After the initial venture, a commercial incubator that would hold 2,000 eggs was purchased, but the success rate was slightly less than the original home-made incubator. It did save on labor and proved valuable for a larger operation. The temperature in the incubator was 103ºF for the home-made incubator (still air), and 100ºF for the commercial incubator (circulating air).

Brooders

how to raise game birds brooder

Brooders for hobby growers may be as simple as using light bulbs with huge reflectors to provide heat. The chicks are very susceptible to cold and will perish if not provided needed warmth. Commercial brooders provide regulated heat. They must be kept clean and water should be provided in a manner that will not allow chicks to get wet or drown. If the temperature is not warm enough, the chicks will crowd together and suffocate. Brooders should be located inside a building to make temperature control easier.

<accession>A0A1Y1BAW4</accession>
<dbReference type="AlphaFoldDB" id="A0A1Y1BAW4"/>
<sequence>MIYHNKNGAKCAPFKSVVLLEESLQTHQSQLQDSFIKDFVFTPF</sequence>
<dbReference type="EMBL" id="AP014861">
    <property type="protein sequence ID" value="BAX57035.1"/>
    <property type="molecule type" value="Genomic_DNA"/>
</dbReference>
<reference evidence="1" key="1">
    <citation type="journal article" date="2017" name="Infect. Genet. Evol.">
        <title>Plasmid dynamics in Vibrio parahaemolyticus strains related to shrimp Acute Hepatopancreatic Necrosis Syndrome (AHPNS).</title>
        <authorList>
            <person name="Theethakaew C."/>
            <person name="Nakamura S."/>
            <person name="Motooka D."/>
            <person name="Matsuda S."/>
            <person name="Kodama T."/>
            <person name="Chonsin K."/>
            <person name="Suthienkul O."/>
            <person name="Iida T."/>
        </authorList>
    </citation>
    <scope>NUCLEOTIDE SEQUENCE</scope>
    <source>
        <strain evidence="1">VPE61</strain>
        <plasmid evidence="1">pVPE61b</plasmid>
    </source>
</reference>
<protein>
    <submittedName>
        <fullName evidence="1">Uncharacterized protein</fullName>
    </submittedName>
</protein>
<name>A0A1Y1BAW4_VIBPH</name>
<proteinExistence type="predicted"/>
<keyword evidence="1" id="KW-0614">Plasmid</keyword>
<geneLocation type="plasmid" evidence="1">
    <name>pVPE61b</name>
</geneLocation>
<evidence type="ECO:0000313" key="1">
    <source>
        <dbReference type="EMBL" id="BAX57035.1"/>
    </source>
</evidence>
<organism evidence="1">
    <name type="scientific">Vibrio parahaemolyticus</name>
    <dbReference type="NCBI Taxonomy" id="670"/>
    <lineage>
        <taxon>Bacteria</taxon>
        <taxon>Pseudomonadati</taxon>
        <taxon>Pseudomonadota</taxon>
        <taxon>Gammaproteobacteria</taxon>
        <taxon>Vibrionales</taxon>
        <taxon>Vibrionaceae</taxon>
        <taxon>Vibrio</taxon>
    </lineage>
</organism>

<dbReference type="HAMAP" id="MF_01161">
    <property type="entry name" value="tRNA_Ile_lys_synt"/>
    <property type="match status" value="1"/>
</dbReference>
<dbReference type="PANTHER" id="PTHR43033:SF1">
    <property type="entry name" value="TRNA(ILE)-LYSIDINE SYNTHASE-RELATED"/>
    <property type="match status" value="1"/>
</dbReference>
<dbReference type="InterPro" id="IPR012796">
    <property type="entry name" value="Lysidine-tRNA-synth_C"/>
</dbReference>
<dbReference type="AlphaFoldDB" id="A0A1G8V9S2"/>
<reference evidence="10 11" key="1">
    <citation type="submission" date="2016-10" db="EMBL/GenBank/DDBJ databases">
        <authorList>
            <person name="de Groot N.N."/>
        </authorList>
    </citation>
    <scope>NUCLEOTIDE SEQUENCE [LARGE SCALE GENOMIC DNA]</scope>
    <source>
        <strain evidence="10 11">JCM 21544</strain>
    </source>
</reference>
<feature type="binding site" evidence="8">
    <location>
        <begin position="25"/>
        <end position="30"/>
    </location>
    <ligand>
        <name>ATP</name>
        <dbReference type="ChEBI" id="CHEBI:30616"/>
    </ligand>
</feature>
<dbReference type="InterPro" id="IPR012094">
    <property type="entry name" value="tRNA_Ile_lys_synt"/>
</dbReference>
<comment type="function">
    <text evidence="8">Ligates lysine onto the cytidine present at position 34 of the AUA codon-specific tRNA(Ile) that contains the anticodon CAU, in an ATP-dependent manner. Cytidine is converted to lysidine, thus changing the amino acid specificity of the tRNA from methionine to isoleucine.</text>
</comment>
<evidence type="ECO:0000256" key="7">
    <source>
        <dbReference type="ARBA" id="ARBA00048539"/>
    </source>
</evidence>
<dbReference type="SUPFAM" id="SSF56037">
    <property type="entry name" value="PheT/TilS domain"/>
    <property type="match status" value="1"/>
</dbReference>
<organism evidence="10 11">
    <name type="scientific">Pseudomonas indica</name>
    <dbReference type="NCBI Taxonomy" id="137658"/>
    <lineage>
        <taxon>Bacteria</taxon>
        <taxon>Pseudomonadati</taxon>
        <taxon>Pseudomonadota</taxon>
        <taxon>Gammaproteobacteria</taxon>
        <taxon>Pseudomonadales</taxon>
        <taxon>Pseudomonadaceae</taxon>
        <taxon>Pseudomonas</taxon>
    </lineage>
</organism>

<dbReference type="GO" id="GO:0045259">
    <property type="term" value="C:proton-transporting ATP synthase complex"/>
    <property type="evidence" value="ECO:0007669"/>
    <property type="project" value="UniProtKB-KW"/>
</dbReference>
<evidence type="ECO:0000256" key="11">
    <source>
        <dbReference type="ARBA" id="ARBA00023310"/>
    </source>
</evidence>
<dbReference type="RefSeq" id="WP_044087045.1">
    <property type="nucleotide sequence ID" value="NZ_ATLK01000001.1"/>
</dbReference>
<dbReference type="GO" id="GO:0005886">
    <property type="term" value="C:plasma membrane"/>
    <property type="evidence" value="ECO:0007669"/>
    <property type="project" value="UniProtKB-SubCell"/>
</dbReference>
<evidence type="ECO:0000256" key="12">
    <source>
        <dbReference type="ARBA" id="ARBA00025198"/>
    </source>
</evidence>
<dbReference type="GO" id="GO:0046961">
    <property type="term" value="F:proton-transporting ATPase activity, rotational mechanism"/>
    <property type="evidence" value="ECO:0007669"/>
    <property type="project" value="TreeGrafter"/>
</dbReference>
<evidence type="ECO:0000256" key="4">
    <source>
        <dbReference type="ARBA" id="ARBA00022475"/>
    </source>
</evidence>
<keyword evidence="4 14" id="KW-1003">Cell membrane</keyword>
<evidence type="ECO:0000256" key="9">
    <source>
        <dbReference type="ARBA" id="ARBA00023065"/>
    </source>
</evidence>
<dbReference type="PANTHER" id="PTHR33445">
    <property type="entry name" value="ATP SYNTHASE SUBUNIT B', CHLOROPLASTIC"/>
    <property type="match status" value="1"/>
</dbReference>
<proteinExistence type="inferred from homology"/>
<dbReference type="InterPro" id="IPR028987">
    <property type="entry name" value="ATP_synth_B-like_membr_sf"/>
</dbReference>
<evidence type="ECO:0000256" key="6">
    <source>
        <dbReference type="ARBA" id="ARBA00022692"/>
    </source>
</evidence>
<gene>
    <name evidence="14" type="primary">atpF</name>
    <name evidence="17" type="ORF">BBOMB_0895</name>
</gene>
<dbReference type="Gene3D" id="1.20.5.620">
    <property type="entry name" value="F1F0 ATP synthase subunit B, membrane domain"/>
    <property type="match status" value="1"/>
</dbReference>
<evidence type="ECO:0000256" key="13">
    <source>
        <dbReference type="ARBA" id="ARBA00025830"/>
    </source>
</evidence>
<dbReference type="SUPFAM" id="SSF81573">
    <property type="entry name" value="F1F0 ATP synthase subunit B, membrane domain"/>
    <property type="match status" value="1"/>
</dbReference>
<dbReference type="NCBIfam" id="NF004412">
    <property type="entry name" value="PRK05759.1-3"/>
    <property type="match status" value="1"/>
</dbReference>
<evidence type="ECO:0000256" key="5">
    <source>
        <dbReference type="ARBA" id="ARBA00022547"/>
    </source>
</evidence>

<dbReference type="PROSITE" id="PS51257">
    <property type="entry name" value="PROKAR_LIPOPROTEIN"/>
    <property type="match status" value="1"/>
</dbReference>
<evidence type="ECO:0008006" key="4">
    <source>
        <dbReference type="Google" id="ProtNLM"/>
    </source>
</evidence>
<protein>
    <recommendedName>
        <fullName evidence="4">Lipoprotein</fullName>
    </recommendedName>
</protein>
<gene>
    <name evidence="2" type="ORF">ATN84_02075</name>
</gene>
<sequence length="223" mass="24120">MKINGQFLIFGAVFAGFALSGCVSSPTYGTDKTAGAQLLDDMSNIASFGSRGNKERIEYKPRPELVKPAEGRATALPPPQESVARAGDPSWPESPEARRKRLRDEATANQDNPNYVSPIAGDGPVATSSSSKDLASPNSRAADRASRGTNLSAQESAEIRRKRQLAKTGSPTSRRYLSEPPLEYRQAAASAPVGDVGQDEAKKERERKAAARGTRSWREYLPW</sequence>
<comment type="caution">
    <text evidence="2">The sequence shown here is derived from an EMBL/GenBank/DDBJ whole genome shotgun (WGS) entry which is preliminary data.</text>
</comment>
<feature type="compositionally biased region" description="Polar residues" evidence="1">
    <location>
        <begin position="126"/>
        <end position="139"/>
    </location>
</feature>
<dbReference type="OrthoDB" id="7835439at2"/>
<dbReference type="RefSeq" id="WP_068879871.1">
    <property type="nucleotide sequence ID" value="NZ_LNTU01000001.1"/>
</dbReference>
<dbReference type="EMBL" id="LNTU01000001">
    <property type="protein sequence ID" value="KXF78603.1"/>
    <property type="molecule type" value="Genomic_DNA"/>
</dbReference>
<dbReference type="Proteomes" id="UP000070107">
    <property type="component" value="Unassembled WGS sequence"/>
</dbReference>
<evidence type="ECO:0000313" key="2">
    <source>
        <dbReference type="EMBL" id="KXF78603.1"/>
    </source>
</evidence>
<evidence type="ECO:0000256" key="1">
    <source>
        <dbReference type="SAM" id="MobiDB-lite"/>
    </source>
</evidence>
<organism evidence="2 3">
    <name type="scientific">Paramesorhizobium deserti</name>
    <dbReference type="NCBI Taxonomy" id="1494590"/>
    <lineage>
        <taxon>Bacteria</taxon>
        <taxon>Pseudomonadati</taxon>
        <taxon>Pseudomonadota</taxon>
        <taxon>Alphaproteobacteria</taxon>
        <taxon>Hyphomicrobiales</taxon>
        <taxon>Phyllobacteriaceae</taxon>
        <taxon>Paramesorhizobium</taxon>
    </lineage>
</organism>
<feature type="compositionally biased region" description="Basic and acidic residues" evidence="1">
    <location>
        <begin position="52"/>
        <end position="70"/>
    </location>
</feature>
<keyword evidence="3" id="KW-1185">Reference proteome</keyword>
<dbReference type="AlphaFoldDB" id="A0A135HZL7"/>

Brooding Temperatures

  • Week one: 100ºF
  • Week two - 95ºF
  • Week three - 90ºF
  •  Week four - 85ºF
  • Week five - 80ºF

Remove from brooder and chicks will adapt to ambient temperatures unless it is abnormally cold. If moved to an outside pen, a few light bulbs with reflectors will provide adequate for chilled chicks to huddle under for needed warmth.

Grow-Out Pens

After the chicks leave the brooders, they may be housed in outside pens with wire floors. The wire floors are necessary to assure the health of the birds. They allow droppings to fall through the wire and not accumulate on the floor.